Where Are Baby Boomers Going to Live?
July 16, 2013
At age 70, I fall under the heading baby boomer. My children are grown and gone with homes and families of their own, the large house is sold, everything has been downsized, my health is perfect, and I love my work. I can say the same for most of the friends I grew up with, all retired professionals, most still with their spouses, though I prefer to live alone and do my thing, travel, and enjoy life. I remained in Brooklyn and couldn't see myself anywhere else but my two bedroom apartment on the water facing the Verrazano Bridge. It is here that media has come to film me, that do my best work, have great neighbors, and as an extra prize in Brooklyn ... I have my own parking spot.
I read people from all walks of life, many of them baby boomers who seek guidance after retirement. The article below is exactly what I have predicted for their futures, at least those who can still care for themselves. There are wonderful options out there for those who plan carefully.
Where Are Baby Boomers Going to Live? Yahoo - July 16, 2013
There are many recommendations for the best places for baby boomers to retire, including the healthiest places, sunniest places, best places overseas, the most affordable places and the best places that you probably can't afford.
But people are funny. Sometimes they just don't do what the pundits tell them to do. So where are baby boomers actually starting to retire? Here's what the facts say about where boomers are headed over the next 10 or 15 years:
Boomers will stay where they already live.
Even though boomers are more mobile than their parents, according to a survey by the housing company Del Webb, fewer than half of today's 50-somethings intend to move at all during retirement. For one thing, according to a Careerbuilder.com survey, over 60 percent of workers over age 60 say they are postponing retirement, because of the economy, the disappearance of pensions and the threats to Social Security. As empty nesters they are likely to downsize, but in familiar surroundings, largely in the suburbs where they settled decades ago. According Sandra Rosenbloom of the Urban Institute, who studies retirement trends, the propensity to move drops dramatically as people get older. Roughly one out of three people in their 20s move in any given year, but as people age into their 50s and beyond, the ratio drops to one in 20. "Boomers are staying put more than anyone thought," Rosenbloom says. "People of that generation tend to own their own homes and stay there."
They will move to be near their children and grandchildren.
When boomers do decide to move, Rosenbloom notes, they do so largely for prosaic reasons, such as being closer to children or, more importantly, grandchildren. Since the children of boomers are now beginning to get married and have children of their own, they, too, tend to live in the suburbs. Of course, a few well-heeled retirees may purchase a pad in the city or buy a fanciful cottage in the country, but most of those who move will relocate to another suburb, just like the ones they lived in before.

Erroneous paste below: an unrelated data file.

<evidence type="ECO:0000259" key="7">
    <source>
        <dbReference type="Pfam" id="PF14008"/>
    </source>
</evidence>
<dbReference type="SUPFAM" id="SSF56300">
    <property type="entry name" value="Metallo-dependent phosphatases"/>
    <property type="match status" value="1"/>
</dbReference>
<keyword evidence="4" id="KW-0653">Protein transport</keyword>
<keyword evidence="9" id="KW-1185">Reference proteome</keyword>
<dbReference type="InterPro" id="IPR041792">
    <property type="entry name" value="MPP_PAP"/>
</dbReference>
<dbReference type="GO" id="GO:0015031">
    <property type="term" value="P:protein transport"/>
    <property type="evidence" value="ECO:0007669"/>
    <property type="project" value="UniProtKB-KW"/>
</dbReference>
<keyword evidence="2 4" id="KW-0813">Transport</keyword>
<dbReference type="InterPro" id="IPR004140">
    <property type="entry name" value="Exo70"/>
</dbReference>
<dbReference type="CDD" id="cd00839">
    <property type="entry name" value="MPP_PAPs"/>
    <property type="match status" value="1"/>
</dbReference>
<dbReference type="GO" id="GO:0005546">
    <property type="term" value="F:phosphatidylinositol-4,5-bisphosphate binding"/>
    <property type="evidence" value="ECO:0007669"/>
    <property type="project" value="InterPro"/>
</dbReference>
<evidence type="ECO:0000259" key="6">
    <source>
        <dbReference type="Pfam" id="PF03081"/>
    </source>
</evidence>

They will relocate to areas with a lower cost of living.
Still, many boomers dream of relocating in retirement, leaving behind traffic, cold weather and high taxes. A quarter of a century ago, the most important consideration in choosing where to relocate in retirement was climate. Today, the primary drivers are the cost of living and access to affordable healthcare. Many boomers see selling a house in California or the Northeast as a way to make up for less than adequate IRAs. And the evidence supports the notion that many boomers are indeed moving away from high cost of living blue states like Massachusetts, New York, Illinois and California, and relocating to lower cost red states like Texas and the Carolinas. Recent surveys show the Carolinas have surpassed Florida as the top retirement destination. Texas, Arizona, Georgia and Colorado follow close behind.
They will choose less congested areas.
An analysis of recent migration patterns among baby boomers shows that, like their parents, they are leaving the big cities of New York, Los Angeles, Chicago and San Francisco and heading for smaller cities with less congestion, less noise and a slower pace. Yet many boomers do not view retirement as a permanent vacation. Instead, they are turning to nontraditional and less expensive retirement spots for a second chance, or even a second career. They are especially attracted to college towns that offer opportunities for culture as well as work, which many boomers expect to continue on their own terms as consultants, freelancers or small businesspeople. Some current college town hot spots include Newark, Del.; Lancaster, Pa.; Raleigh/Durham, N.C.; Athens, Ga.; Gainesville, Fla.; Austin, Texas; Las Crucas, N.M.; Fort Collins, Colo.; Ashand, Ore. and Bellingham, Wash.
They will move into senior living facilities.
The boomers are ready to pursue their own interests. They don't want to spend time and money on home maintenance. They no longer want a backyard. There is a re-emerging trend toward condos and smaller, low-maintenance homes, including developments that offer special services for older people, such as golf and other recreational activities, social clubs, book clubs, knitting clubs and various educational activities. And while the majority of boomers will continue to live in mixed neighborhoods, among old friends and amidst familiar surroundings, a significant group will gladly retire to independent living facilities that offer services such as meals, housecleaning and convenient access to nearby medical facilities.
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